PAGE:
Biogeochemical Cycles

Biogeochemical cycles refer to the movement of chemical elements between living (biotic) and nonliving (abiotic) forms in the environment. Although many elements undergo this type of cycling to some extent, four elements—carbon, nitrogen, phosphorus, and sulfur—are most commonly discussed because of their importance (along with hydrogen and oxygen) for living organisms. The extent and rate of the cycling of these elements has important consequences, such as influencing the amount of phosphate available to forests and the ability of the oceans to slow down global warming by absorbing carbon dioxide.

Common Compounds

All the elements that undergo cycling are incorporated into compounds. Carbon may be found as inorganic CO 2 gas, carbonate ions (CO 3 2- ) in rocks or the oceans, or in organic compounds, such as sugars and proteins , within living organisms. Nitrogen exists in the atmosphere as N 2 or ammonia (NH 3 ), in the soil as an ion such as nitrate (NO 3 - ), and in living organisms in a variety of organic compounds, including proteins and nucleic acids. Wherever it occurs, phosphorus is largely bound to oxygen to make a phosphate ion (PO 4 3- ). Sulfur exists as sulfur dioxide gas (SO 2 ), sulfate ions (SO 4 2- ) in rocks, and in living organisms incorporated into proteins.

The atmosphere, oceans, fresh water, rocks, soil, and living organisms can each be thought of as a "pool" for storing these compounds. The time spent in any one pool is quantified as the mean residence time (MRT). For instance, the MRT for phosphate in rock may be thousands of years, whereas the MRT for the phosphate in a stand of corn is less than one year.

Transport Mechanisms

Elements move from one pool to another through meteorological, geologic, biological, or anthropogenic mechanisms. Meteorological mechanisms revolve around precipitation, such as rain carrying SO 2 into the soil. Geologic mechanisms include erosion, which can bring rock ions into solution, as well as sedimentation and volcanoes.

Biological mechanisms are those carried on by living organisms, such as photosynthetic conversion of CO 2 to sugar, or conversion of soil NH 3 to gaseous N 2 by soil bacteria. Marine birds can have a significant local impact on transport of phosphate and nitrogen from ocean to land. Many islands off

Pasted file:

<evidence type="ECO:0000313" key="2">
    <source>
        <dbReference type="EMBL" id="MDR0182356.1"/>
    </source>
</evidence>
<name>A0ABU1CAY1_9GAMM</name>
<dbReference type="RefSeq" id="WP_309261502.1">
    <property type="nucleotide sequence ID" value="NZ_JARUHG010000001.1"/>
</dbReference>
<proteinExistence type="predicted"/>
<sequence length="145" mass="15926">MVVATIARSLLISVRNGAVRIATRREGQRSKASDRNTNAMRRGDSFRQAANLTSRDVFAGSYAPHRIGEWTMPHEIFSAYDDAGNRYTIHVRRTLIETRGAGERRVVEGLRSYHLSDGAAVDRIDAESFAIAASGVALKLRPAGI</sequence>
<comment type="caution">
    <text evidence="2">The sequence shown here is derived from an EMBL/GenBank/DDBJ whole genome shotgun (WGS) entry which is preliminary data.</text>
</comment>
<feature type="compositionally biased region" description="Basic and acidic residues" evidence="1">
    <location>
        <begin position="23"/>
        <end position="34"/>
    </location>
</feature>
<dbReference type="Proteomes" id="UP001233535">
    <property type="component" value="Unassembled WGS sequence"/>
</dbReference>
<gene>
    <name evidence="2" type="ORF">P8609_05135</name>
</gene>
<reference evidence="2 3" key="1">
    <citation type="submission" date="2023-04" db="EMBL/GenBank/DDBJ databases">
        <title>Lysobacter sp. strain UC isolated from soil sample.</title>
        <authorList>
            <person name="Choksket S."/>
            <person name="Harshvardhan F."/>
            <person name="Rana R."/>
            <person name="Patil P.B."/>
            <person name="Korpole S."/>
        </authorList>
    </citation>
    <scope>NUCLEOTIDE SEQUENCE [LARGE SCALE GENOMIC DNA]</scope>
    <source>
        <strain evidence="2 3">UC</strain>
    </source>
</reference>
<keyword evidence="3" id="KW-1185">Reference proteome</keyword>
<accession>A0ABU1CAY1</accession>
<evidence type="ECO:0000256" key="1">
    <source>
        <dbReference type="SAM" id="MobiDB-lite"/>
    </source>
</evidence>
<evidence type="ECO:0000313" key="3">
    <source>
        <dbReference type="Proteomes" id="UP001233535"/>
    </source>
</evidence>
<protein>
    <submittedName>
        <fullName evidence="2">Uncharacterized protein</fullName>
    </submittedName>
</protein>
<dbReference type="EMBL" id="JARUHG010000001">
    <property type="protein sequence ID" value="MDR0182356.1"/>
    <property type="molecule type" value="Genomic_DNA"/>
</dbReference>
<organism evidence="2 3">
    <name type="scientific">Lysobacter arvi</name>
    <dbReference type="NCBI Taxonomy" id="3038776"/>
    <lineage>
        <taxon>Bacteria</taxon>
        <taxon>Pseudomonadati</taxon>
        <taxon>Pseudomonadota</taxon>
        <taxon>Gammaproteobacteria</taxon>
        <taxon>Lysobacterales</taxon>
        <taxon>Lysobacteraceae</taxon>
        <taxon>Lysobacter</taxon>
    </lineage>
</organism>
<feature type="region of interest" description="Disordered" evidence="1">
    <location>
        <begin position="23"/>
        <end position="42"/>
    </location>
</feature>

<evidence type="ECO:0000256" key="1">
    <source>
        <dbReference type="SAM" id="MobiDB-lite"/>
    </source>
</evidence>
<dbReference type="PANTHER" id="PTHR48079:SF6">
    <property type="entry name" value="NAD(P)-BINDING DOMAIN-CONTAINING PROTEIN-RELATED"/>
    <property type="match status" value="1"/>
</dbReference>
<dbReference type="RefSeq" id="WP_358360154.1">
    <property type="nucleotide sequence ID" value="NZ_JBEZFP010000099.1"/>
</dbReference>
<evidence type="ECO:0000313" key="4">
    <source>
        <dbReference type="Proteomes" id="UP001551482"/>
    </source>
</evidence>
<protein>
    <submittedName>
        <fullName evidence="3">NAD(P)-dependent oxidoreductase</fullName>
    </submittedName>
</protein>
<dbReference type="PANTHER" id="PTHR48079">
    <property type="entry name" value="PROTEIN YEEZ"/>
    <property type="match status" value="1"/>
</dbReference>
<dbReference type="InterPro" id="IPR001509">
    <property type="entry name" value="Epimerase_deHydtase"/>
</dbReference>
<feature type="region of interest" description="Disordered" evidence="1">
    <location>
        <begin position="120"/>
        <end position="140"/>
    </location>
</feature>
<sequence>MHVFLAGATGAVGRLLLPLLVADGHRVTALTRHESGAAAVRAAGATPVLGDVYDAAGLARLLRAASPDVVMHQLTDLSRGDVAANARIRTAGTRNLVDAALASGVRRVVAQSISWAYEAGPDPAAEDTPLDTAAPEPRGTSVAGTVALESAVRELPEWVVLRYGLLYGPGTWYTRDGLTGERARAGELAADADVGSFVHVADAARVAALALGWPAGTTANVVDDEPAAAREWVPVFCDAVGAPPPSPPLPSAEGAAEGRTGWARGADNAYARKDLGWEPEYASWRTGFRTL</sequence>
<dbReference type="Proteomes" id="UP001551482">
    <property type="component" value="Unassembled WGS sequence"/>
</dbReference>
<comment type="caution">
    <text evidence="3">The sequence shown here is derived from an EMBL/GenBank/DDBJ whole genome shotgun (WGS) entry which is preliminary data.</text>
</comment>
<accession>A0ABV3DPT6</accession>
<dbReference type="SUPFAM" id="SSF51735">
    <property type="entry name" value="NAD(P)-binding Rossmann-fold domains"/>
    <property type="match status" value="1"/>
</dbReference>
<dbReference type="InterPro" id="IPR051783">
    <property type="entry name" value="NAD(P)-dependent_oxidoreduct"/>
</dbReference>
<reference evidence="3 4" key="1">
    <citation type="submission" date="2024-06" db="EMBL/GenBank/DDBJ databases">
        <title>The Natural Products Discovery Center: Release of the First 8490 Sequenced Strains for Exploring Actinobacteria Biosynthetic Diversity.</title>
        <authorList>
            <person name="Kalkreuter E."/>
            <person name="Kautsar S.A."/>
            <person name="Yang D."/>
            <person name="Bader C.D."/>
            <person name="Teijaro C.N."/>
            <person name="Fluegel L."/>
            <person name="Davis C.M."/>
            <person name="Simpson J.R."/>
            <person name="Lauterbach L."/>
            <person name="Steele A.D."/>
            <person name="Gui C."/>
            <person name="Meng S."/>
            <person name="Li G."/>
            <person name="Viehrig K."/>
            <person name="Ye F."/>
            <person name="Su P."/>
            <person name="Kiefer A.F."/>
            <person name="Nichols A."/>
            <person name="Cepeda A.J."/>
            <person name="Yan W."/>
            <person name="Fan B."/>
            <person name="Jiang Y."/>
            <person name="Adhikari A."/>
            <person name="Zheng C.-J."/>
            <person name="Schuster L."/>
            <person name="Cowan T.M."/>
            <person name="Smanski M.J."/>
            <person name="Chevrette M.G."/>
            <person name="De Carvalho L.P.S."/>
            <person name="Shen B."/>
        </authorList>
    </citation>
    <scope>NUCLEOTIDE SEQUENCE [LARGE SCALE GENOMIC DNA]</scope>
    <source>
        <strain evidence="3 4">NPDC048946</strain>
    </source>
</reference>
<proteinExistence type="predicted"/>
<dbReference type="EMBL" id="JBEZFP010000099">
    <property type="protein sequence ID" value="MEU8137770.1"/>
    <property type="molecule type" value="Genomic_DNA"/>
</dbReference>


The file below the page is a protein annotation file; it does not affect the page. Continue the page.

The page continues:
Soil erosion on a trail in the Adirondack mountains. Erosion is a geologic mechanism that helps to move chemical compounds between biotic and abiotic forms in the environment.
Soil erosion on a trail in the Adirondack mountains. Erosion is a geologic mechanism that helps to move chemical compounds between biotic and abiotic forms in the environment.
the western coast of South America, for instance, are covered with a layer of white guano, dropped by generations of birds feasting on anchovies. Harvest of this rich fertilizer forms part of the economies of Peru, Chile, and Ecuador.

Anthropogenic mechanisms are those carried on by humans and are therefore a subset of biological mechanisms. Humans have a profound effect on biogeochemical cycles through agriculture (for example, adding nitrogen to the global nitrogen cycle through fertilizer applications), forestry, and especially the use of carbon-based fossil fuels. The release of vast amounts of carbon from stored pools is likely to raise the world's temperature by at least several degrees over the coming decades, with the potential for significant consequences on many forms of life. An important, yet unanswered, question is whether the forests, soil, and especially the ocean can absorb this extra CO 2 and thereby reduce the extent of global warming.

SEE ALSO Carbon Cycle ; Ecosystem ; Global Climate Change ; Nitrogen Cycle ; Photosynthesis ; Plankton

Richard Robinson


Berner Elizabeth Kay, and Robert A. Berner. Global Environment: Water, Air, and Geochemical Cycles. Upper Saddle River, NJ: Prentice Hall, 1996.

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